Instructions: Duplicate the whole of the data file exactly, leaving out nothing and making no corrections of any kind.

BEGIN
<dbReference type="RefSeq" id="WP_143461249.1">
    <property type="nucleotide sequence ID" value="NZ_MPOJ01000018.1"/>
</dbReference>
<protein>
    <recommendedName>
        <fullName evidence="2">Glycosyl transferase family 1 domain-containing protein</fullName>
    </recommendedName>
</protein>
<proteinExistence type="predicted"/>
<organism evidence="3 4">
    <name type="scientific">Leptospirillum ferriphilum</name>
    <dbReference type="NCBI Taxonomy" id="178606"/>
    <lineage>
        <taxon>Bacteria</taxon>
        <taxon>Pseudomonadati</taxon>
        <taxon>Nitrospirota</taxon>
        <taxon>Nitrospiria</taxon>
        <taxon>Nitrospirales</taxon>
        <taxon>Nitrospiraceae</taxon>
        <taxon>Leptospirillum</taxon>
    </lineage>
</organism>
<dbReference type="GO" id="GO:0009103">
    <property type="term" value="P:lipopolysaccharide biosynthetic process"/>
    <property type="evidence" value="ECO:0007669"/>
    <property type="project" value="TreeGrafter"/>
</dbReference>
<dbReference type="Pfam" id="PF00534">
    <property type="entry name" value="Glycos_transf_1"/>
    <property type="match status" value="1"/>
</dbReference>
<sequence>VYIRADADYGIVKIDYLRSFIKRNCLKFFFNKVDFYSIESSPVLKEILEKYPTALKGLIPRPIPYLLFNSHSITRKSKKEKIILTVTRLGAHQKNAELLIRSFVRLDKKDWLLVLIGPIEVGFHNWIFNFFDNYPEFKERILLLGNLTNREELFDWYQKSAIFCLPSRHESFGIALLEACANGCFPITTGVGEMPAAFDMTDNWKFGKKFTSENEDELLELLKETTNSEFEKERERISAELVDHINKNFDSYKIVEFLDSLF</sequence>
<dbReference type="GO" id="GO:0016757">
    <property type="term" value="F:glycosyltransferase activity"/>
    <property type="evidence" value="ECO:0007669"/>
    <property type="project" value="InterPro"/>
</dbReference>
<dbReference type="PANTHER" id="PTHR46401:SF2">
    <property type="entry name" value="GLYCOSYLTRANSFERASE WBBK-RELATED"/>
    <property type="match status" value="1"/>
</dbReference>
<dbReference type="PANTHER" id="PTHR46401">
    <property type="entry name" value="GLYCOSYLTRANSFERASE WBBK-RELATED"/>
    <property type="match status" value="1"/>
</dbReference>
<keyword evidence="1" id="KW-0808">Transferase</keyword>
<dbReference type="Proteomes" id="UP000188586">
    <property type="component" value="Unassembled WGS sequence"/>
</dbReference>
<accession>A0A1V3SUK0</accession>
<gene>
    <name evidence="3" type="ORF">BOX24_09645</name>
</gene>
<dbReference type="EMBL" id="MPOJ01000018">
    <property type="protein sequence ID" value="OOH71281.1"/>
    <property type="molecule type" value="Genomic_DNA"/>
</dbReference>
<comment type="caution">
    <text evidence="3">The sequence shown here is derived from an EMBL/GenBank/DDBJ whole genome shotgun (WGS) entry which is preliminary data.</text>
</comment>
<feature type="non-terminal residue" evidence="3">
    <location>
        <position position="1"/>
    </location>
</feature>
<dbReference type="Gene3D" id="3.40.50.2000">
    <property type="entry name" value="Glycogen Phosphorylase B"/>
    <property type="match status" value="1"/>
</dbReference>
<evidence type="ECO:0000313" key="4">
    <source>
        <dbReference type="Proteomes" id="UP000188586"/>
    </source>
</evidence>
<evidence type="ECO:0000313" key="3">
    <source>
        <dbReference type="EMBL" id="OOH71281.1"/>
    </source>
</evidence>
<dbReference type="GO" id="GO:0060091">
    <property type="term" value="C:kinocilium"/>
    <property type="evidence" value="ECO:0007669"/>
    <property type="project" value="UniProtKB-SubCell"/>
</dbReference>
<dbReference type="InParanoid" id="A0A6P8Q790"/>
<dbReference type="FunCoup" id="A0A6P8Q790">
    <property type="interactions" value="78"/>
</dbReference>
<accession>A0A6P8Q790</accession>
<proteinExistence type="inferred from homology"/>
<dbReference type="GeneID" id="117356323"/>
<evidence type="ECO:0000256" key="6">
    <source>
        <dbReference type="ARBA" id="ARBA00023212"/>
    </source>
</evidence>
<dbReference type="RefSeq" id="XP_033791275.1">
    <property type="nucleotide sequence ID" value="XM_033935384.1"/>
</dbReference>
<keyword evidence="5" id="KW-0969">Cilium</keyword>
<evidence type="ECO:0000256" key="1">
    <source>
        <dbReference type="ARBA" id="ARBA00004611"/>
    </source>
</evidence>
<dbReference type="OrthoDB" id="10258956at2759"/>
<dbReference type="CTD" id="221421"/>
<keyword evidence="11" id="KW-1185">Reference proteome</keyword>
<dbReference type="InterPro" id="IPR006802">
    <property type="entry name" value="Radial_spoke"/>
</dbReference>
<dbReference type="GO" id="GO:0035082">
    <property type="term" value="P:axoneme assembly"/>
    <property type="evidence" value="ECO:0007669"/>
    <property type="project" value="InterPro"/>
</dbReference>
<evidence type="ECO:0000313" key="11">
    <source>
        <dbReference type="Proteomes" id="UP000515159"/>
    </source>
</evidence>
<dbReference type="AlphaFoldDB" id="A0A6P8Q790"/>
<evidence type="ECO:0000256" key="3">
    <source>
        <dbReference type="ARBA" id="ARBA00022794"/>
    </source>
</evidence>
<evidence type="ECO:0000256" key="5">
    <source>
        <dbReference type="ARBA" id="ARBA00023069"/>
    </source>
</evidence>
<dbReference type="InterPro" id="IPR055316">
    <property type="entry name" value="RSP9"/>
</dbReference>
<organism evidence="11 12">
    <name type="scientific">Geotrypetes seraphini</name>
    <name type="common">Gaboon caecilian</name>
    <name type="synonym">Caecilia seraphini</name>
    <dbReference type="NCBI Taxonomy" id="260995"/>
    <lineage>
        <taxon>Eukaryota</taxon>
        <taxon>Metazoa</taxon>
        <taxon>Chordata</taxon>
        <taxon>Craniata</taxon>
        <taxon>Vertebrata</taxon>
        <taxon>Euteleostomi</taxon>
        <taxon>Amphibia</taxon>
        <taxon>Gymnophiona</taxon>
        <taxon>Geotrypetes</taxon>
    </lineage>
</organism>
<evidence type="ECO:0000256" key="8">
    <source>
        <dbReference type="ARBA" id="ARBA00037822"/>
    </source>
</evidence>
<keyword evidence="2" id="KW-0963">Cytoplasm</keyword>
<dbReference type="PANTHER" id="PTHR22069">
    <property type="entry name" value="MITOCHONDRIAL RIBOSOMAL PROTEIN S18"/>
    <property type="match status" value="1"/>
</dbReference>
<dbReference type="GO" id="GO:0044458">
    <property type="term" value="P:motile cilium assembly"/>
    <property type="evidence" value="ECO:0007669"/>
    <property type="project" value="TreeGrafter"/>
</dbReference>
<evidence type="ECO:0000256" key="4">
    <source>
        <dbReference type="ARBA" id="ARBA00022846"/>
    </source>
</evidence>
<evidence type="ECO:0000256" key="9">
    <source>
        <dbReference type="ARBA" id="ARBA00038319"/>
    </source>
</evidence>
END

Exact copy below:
<dbReference type="RefSeq" id="WP_143461249.1">
    <property type="nucleotide sequence ID" value="NZ_MPOJ01000018.1"/>
</dbReference>
<protein>
    <recommendedName>
        <fullName evidence="2">Glycosyl transferase family 1 domain-containing protein</fullName>
    </recommendedName>
</protein>
<proteinExistence type="predicted"/>
<organism evidence="3 4">
    <name type="scientific">Leptospirillum ferriphilum</name>
    <dbReference type="NCBI Taxonomy" id="178606"/>
    <lineage>
        <taxon>Bacteria</taxon>
        <taxon>Pseudomonadati</taxon>
        <taxon>Nitrospirota</taxon>
        <taxon>Nitrospiria</taxon>
        <taxon>Nitrospirales</taxon>
        <taxon>Nitrospiraceae</taxon>
        <taxon>Leptospirillum</taxon>
    </lineage>
</organism>
<dbReference type="GO" id="GO:0009103">
    <property type="term" value="P:lipopolysaccharide biosynthetic process"/>
    <property type="evidence" value="ECO:0007669"/>
    <property type="project" value="TreeGrafter"/>
</dbReference>
<dbReference type="Pfam" id="PF00534">
    <property type="entry name" value="Glycos_transf_1"/>
    <property type="match status" value="1"/>
</dbReference>
<sequence>VYIRADADYGIVKIDYLRSFIKRNCLKFFFNKVDFYSIESSPVLKEILEKYPTALKGLIPRPIPYLLFNSHSITRKSKKEKIILTVTRLGAHQKNAELLIRSFVRLDKKDWLLVLIGPIEVGFHNWIFNFFDNYPEFKERILLLGNLTNREELFDWYQKSAIFCLPSRHESFGIALLEACANGCFPITTGVGEMPAAFDMTDNWKFGKKFTSENEDELLELLKETTNSEFEKERERISAELVDHINKNFDSYKIVEFLDSLF</sequence>
<dbReference type="GO" id="GO:0016757">
    <property type="term" value="F:glycosyltransferase activity"/>
    <property type="evidence" value="ECO:0007669"/>
    <property type="project" value="InterPro"/>
</dbReference>
<dbReference type="PANTHER" id="PTHR46401:SF2">
    <property type="entry name" value="GLYCOSYLTRANSFERASE WBBK-RELATED"/>
    <property type="match status" value="1"/>
</dbReference>
<dbReference type="PANTHER" id="PTHR46401">
    <property type="entry name" value="GLYCOSYLTRANSFERASE WBBK-RELATED"/>
    <property type="match status" value="1"/>
</dbReference>
<keyword evidence="1" id="KW-0808">Transferase</keyword>
<dbReference type="Proteomes" id="UP000188586">
    <property type="component" value="Unassembled WGS sequence"/>
</dbReference>
<accession>A0A1V3SUK0</accession>
<gene>
    <name evidence="3" type="ORF">BOX24_09645</name>
</gene>
<dbReference type="EMBL" id="MPOJ01000018">
    <property type="protein sequence ID" value="OOH71281.1"/>
    <property type="molecule type" value="Genomic_DNA"/>
</dbReference>
<comment type="caution">
    <text evidence="3">The sequence shown here is derived from an EMBL/GenBank/DDBJ whole genome shotgun (WGS) entry which is preliminary data.</text>
</comment>
<feature type="non-terminal residue" evidence="3">
    <location>
        <position position="1"/>
    </location>
</feature>
<dbReference type="Gene3D" id="3.40.50.2000">
    <property type="entry name" value="Glycogen Phosphorylase B"/>
    <property type="match status" value="1"/>
</dbReference>
<evidence type="ECO:0000313" key="4">
    <source>
        <dbReference type="Proteomes" id="UP000188586"/>
    </source>
</evidence>
<evidence type="ECO:0000313" key="3">
    <source>
        <dbReference type="EMBL" id="OOH71281.1"/>
    </source>
</evidence>
<dbReference type="GO" id="GO:0060091">
    <property type="term" value="C:kinocilium"/>
    <property type="evidence" value="ECO:0007669"/>
    <property type="project" value="UniProtKB-SubCell"/>
</dbReference>
<dbReference type="InParanoid" id="A0A6P8Q790"/>
<dbReference type="FunCoup" id="A0A6P8Q790">
    <property type="interactions" value="78"/>
</dbReference>
<accession>A0A6P8Q790</accession>
<proteinExistence type="inferred from homology"/>
<dbReference type="GeneID" id="117356323"/>
<evidence type="ECO:0000256" key="6">
    <source>
        <dbReference type="ARBA" id="ARBA00023212"/>
    </source>
</evidence>
<dbReference type="RefSeq" id="XP_033791275.1">
    <property type="nucleotide sequence ID" value="XM_033935384.1"/>
</dbReference>
<keyword evidence="5" id="KW-0969">Cilium</keyword>
<evidence type="ECO:0000256" key="1">
    <source>
        <dbReference type="ARBA" id="ARBA00004611"/>
    </source>
</evidence>
<dbReference type="OrthoDB" id="10258956at2759"/>
<dbReference type="CTD" id="221421"/>
<keyword evidence="11" id="KW-1185">Reference proteome</keyword>
<dbReference type="InterPro" id="IPR006802">
    <property type="entry name" value="Radial_spoke"/>
</dbReference>
<dbReference type="GO" id="GO:0035082">
    <property type="term" value="P:axoneme assembly"/>
    <property type="evidence" value="ECO:0007669"/>
    <property type="project" value="InterPro"/>
</dbReference>
<evidence type="ECO:0000313" key="11">
    <source>
        <dbReference type="Proteomes" id="UP000515159"/>
    </source>
</evidence>
<dbReference type="AlphaFoldDB" id="A0A6P8Q790"/>
<evidence type="ECO:0000256" key="3">
    <source>
        <dbReference type="ARBA" id="ARBA00022794"/>
    </source>
</evidence>
<evidence type="ECO:0000256" key="5">
    <source>
        <dbReference type="ARBA" id="ARBA00023069"/>
    </source>
</evidence>
<dbReference type="InterPro" id="IPR055316">
    <property type="entry name" value="RSP9"/>
</dbReference>
<organism evidence="11 12">
    <name type="scientific">Geotrypetes seraphini</name>
    <name type="common">Gaboon caecilian</name>
    <name type="synonym">Caecilia seraphini</name>
    <dbReference type="NCBI Taxonomy" id="260995"/>
    <lineage>
        <taxon>Eukaryota</taxon>
        <taxon>Metazoa</taxon>
        <taxon>Chordata</taxon>
        <taxon>Craniata</taxon>
        <taxon>Vertebrata</taxon>
        <taxon>Euteleostomi</taxon>
        <taxon>Amphibia</taxon>
        <taxon>Gymnophiona</taxon>
        <taxon>Geotrypetes</taxon>
    </lineage>
</organism>
<evidence type="ECO:0000256" key="8">
    <source>
        <dbReference type="ARBA" id="ARBA00037822"/>
    </source>
</evidence>
<keyword evidence="2" id="KW-0963">Cytoplasm</keyword>
<dbReference type="PANTHER" id="PTHR22069">
    <property type="entry name" value="MITOCHONDRIAL RIBOSOMAL PROTEIN S18"/>
    <property type="match status" value="1"/>
</dbReference>
<dbReference type="GO" id="GO:0044458">
    <property type="term" value="P:motile cilium assembly"/>
    <property type="evidence" value="ECO:0007669"/>
    <property type="project" value="TreeGrafter"/>
</dbReference>
<evidence type="ECO:0000256" key="4">
    <source>
        <dbReference type="ARBA" id="ARBA00022846"/>
    </source>
</evidence>
<evidence type="ECO:0000256" key="9">
    <source>
        <dbReference type="ARBA" id="ARBA00038319"/>
    </source>
</evidence>